Maternal and Child Health Journal

, Volume 19, Issue 7, pp 1481–1489 | Cite as

Barriers and Promoters of an Evidenced-Based Smoking Cessation Counseling During Prenatal Care in Argentina and Uruguay

  • Mercedes ColomarEmail author
  • Van T. Tong
  • Paola Morello
  • Sherry L. Farr
  • Catalina Lawsin
  • Patricia M. Dietz
  • Alicia Aleman
  • Mabel Berrueta
  • Agustina Mazzoni
  • Ana Becu
  • Pierre Buekens
  • José Belizán
  • Fernando Althabe


In Argentina and Uruguay, 10.3 and 18.3 %, respectively, of pregnant women smoked in 2005. Brief cessation counseling, based on the 5A’s model, has been effective in different settings. This qualitative study aims to improve the understanding of factors influencing the provision of smoking cessation counseling during pregnancy in Argentina and Uruguay. In 2010, we obtained prenatal care providers’, clinic directors’, and pregnant smokers’ opinions regarding barriers and promoters to brief smoking cessation counseling in publicly-funded prenatal care clinics in Buenos Aires, Argentina and Montevideo, Uruguay. We interviewed six prenatal clinic directors, conducted focus groups with 46 health professionals and 24 pregnant smokers. Themes emerged from three issue areas: health professionals, health system, and patients. Health professional barriers to cessation counseling included inadequate knowledge and motivation, perceived low self-efficacy, and concerns about inadequate time and large workload. They expressed interest in obtaining a counseling script. Health system barriers included low prioritization of smoking cessation and a lack of clinic protocols to implement interventions. Pregnant smokers lacked information on the risks of prenatal smoking and underestimated the difficulty of smoking cessation. Having access to written materials and receiving cessation services during clinic waiting times were mentioned as promoters for the intervention. Women also were receptive to non-physician office staff delivering intervention components. Implementing smoking cessation counseling in publicly-funded prenatal care clinics in Argentina and Uruguay may require integrating counseling into routine prenatal care and educating and training providers on best-practices approaches.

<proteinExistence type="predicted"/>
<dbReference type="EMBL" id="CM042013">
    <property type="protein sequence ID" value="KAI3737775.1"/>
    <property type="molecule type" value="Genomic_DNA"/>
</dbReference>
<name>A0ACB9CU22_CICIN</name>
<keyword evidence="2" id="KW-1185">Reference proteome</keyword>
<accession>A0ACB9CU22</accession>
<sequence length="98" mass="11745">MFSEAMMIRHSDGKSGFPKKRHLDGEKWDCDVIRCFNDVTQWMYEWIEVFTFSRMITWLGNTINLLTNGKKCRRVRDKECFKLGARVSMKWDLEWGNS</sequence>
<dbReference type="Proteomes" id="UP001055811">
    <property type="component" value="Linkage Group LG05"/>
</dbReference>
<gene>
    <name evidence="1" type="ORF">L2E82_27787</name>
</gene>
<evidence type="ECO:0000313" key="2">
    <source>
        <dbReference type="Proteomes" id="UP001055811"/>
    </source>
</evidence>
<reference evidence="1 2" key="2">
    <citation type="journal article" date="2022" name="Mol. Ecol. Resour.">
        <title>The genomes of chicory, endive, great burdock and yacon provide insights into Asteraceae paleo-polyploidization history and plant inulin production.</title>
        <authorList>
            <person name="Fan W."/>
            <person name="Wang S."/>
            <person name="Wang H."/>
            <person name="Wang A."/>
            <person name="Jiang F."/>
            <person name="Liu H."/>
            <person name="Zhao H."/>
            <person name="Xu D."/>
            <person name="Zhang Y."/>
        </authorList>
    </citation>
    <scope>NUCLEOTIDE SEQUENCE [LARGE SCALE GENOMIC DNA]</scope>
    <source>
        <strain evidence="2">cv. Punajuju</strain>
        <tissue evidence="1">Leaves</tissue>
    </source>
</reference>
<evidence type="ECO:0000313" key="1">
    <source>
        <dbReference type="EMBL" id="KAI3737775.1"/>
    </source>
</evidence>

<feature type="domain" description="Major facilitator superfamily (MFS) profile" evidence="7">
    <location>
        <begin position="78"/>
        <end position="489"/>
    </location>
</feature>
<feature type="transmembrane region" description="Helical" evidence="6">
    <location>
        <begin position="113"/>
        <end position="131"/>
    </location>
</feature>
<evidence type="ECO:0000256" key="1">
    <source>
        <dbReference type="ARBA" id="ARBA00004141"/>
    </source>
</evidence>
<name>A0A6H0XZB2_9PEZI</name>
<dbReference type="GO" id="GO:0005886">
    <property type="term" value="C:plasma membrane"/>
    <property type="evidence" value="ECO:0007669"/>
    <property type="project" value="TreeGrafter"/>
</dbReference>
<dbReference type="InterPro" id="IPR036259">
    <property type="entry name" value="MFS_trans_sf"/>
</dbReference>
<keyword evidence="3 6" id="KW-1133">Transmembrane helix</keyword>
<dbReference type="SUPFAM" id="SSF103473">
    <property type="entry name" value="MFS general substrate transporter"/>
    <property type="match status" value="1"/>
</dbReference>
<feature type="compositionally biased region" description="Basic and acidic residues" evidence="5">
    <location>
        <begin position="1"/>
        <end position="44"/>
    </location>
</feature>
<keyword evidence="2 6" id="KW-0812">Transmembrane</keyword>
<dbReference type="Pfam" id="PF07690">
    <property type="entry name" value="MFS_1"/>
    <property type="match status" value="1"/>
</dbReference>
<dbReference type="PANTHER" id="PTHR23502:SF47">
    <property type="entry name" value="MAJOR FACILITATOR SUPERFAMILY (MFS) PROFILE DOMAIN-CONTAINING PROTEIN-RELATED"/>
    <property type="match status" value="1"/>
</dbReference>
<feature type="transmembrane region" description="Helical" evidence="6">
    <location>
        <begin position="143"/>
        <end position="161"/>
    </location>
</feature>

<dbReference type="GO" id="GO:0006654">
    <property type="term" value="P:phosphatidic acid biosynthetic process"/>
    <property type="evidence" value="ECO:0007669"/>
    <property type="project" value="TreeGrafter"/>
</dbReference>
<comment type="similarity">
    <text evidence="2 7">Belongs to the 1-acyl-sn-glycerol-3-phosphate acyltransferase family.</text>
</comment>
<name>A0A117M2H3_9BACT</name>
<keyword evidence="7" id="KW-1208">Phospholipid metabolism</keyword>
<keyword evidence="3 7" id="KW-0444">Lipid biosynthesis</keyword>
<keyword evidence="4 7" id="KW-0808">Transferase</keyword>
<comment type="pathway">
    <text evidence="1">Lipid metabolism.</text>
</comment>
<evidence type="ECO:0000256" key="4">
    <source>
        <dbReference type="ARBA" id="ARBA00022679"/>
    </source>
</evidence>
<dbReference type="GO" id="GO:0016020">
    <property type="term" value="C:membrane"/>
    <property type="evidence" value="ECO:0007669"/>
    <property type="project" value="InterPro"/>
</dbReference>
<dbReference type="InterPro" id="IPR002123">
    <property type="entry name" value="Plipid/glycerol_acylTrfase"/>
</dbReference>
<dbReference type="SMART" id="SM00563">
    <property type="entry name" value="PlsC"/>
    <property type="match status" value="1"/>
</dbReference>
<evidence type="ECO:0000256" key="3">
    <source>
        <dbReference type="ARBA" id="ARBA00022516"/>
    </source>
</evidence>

Qualitative research Health personnel Prenatal care Smoking cessation counseling